How Richard Holbrooke’s Name Became a Verb

3 minute read

The documentary The Diplomat premieres on HBO on Monday, marking the signature achievement of the late diplomat Richard Holbrooke’s career: the signing of the Dayton Accords, which ended the war in Bosnia in 1995.

The Diplomat examines the legacy of its title subject, as viewed by his son, David, a filmmaker. Before the agreement, the ongoing war in Bosnia had been raging for years, despite cease-fires in Croatia and the first use of force by NATO to maintain a no-fly zone near Sarajevo. President Bill Clinton involved the U.S. military and, finally, in the middle of 1995, it seemed possible that peace might be negotiated. TIME noted that thanks to Holbrooke’s work as the U.S.’s chief negotiator on Bosnia, October 1995 brought the opening of “the most inviting window of opportunity for peace that Bosnia [had] seen in years.”

As the clock ticked on a limited-time cease-fire, Presidents Slobodan Milosevic of Serbia, Alija Izetbegovic of Bosnia and Herzegovina and Franjo Tudjman of Croatia came to a conference center at an Air Force base near Dayton, Ohio, chosen for its remoteness.

“Since August, the tightly wound Holbrooke has been at the center of the action,” TIME observed:

Reporters are likely to find him in the early hours of the morning roaming hotel corridors in his bare feet, looking for someone he can drag into his room to chat with while keeping one eye on CNN. He power-naps for 15 minutes or so, sometimes during meetings while supposedly listening to a translation. Aide Rosemarie Pauli-Gikas is assigned, among other tasks, to pinch him awake at the right moment…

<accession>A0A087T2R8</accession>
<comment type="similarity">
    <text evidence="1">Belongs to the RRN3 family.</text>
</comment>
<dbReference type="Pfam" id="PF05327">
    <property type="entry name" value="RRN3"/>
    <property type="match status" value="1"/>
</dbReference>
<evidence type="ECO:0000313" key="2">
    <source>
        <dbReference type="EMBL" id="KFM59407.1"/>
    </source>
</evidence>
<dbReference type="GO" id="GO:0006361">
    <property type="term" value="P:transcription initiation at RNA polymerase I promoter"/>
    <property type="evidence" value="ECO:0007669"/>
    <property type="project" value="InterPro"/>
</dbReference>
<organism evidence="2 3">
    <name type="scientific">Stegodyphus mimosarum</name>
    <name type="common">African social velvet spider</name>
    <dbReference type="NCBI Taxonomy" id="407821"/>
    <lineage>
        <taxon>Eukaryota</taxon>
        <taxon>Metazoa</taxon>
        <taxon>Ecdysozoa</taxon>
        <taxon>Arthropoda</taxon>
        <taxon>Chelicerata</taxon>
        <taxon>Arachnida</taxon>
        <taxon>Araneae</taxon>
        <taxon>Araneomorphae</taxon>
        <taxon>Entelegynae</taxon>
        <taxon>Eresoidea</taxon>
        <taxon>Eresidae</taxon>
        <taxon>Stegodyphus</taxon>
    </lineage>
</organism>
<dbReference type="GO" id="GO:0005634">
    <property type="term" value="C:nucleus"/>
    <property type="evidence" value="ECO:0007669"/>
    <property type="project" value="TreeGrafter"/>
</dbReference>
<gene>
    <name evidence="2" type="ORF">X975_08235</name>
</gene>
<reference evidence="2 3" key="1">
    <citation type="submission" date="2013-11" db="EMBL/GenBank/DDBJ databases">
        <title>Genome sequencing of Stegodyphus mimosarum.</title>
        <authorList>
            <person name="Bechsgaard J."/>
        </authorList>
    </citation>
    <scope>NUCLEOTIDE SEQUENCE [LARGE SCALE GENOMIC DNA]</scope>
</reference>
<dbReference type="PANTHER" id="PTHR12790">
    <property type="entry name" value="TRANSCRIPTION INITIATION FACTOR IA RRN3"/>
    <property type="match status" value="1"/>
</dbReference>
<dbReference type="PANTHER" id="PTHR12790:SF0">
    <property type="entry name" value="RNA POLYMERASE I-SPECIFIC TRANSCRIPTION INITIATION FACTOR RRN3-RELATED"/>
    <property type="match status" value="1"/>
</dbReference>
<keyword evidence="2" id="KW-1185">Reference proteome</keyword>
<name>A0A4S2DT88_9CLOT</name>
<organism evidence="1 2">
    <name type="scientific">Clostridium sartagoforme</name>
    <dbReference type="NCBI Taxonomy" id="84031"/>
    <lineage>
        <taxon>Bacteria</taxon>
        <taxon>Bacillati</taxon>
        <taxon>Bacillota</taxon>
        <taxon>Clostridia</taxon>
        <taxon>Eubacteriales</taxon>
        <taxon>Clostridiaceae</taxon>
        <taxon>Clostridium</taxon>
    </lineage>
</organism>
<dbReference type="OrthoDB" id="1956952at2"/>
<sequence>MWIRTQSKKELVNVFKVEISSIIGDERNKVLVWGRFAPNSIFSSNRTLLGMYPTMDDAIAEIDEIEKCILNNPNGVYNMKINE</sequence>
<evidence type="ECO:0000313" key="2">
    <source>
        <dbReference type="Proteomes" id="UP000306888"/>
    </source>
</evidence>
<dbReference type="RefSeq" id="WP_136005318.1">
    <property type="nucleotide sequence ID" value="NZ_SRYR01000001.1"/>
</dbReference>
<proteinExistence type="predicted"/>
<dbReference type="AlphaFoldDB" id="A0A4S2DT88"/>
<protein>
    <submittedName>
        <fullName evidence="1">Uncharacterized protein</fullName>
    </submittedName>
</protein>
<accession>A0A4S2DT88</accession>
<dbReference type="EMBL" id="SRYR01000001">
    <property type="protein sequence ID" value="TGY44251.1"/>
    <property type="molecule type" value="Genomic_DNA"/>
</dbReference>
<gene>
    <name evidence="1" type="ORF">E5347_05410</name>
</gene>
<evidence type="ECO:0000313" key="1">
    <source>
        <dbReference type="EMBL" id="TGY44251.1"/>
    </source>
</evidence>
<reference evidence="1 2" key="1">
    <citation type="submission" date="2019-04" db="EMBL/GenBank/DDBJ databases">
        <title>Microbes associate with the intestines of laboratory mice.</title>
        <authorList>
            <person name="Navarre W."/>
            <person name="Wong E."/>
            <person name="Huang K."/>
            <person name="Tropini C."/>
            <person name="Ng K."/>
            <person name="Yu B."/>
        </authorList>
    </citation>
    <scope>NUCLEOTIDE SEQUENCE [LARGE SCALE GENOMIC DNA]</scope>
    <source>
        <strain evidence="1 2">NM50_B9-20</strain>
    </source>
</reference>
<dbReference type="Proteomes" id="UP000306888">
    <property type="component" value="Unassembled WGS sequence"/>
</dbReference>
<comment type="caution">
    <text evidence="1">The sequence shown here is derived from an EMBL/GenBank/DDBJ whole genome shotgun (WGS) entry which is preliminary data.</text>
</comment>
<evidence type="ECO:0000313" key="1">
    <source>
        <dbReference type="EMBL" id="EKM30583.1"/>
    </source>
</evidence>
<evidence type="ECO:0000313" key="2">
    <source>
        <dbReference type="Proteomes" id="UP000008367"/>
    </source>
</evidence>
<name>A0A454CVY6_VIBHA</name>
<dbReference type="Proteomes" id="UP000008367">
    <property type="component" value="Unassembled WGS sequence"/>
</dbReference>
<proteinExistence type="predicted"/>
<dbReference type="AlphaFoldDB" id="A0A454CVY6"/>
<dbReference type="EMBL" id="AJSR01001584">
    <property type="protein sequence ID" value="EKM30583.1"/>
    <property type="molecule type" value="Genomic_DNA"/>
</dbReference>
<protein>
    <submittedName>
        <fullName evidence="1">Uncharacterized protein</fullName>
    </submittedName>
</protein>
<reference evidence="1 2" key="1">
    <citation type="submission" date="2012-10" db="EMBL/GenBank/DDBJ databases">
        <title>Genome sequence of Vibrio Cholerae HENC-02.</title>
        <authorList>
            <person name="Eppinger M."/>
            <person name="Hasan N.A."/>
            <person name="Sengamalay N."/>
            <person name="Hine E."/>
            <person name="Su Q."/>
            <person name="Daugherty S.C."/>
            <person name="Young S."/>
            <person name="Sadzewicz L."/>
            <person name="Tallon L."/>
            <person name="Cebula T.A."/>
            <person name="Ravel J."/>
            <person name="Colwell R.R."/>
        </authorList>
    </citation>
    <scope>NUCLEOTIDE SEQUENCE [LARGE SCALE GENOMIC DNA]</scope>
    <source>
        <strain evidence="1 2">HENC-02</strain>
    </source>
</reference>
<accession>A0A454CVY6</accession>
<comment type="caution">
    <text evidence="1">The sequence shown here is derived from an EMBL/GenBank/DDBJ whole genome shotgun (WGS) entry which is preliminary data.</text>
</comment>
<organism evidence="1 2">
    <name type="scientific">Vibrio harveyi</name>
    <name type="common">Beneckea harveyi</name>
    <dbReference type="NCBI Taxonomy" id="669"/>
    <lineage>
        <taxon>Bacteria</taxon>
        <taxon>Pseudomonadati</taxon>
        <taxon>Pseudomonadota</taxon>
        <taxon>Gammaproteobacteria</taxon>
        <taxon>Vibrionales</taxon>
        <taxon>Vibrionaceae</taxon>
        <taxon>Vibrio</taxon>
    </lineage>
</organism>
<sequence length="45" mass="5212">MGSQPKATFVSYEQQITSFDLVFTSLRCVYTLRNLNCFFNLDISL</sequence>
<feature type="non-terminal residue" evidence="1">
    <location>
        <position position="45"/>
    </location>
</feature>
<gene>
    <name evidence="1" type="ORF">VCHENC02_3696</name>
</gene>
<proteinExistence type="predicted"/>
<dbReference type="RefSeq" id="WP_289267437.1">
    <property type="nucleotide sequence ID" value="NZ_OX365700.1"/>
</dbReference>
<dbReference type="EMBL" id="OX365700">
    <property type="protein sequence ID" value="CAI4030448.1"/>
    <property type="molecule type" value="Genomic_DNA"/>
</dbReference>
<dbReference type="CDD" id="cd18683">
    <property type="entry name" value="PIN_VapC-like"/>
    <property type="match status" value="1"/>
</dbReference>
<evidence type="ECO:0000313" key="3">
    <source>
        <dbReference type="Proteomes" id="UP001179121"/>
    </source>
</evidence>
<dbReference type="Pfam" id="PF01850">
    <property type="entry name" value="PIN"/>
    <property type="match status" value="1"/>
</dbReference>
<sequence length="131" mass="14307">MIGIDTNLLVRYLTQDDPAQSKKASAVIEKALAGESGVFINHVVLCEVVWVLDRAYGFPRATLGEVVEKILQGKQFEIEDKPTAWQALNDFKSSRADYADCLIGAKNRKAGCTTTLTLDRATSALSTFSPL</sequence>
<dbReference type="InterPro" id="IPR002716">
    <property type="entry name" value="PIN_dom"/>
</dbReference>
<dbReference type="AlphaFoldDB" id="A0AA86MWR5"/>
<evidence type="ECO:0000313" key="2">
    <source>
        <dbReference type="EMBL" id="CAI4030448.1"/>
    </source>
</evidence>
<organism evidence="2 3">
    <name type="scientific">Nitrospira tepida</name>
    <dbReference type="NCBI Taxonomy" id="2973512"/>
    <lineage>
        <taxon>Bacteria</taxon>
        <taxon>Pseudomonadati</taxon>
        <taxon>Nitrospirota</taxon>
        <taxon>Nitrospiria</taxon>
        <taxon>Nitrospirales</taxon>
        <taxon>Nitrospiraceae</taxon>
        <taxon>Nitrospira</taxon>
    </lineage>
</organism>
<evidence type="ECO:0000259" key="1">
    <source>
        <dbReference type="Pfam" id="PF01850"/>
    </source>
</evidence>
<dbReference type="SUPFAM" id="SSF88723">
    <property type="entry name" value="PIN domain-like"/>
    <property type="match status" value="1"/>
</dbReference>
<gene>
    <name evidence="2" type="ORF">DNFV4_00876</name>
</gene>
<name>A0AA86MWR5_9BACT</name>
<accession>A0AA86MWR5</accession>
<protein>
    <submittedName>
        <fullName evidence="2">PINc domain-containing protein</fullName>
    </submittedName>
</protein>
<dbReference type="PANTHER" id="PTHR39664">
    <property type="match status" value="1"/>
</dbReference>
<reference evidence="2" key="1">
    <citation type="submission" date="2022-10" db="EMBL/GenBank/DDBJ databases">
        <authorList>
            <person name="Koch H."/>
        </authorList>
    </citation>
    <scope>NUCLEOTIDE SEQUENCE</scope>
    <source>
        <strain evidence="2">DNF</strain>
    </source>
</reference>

Serbs use the term “to get Holbrooked” to mean being subjected to the diplomat’s badgering; Holbrooke’s staff jokes that the Serbs agreed to a cease-fire just to get him to shut up for a while. Nonetheless, the approach paid off in a lightning series of agreements: Aug. 30, Milosevic announced he had the Bosnian Serbs’ accord to negotiate for them; Sept. 8, broad settlement was reached on constitutional principles for a new Bosnia; Sept. 14, Bosnian Serbs agreed to withdraw heavy weapons from around Sarajevo and allow U.N. access; Oct. 5, a cease-fire agreement that seemed finally to have taken hold; and now the proximity talks.

By the end of the month, Holbrooke’s “brilliant head knocking” had succeeded. The peace agreement was a major milestone in Clinton’s presidency and in Holbrooke’s professional life. It was also, TIME noted, proof that there was a place for the world power to use its influence for good.

Holbrooke knew the moment’s significance, according to Joe Klein, TIME political columnist, who appears in the HBO film. When the diplomat died in 2010, Klein wrote, “He was a pushy romantic with a grand sense of his nation’s purpose and power, a driving desire to use that power — peacefully, through diplomacy, to make a better world.”

Read Joe Klein’s full remembrance of Richard Holbrooke: Fond Farewells

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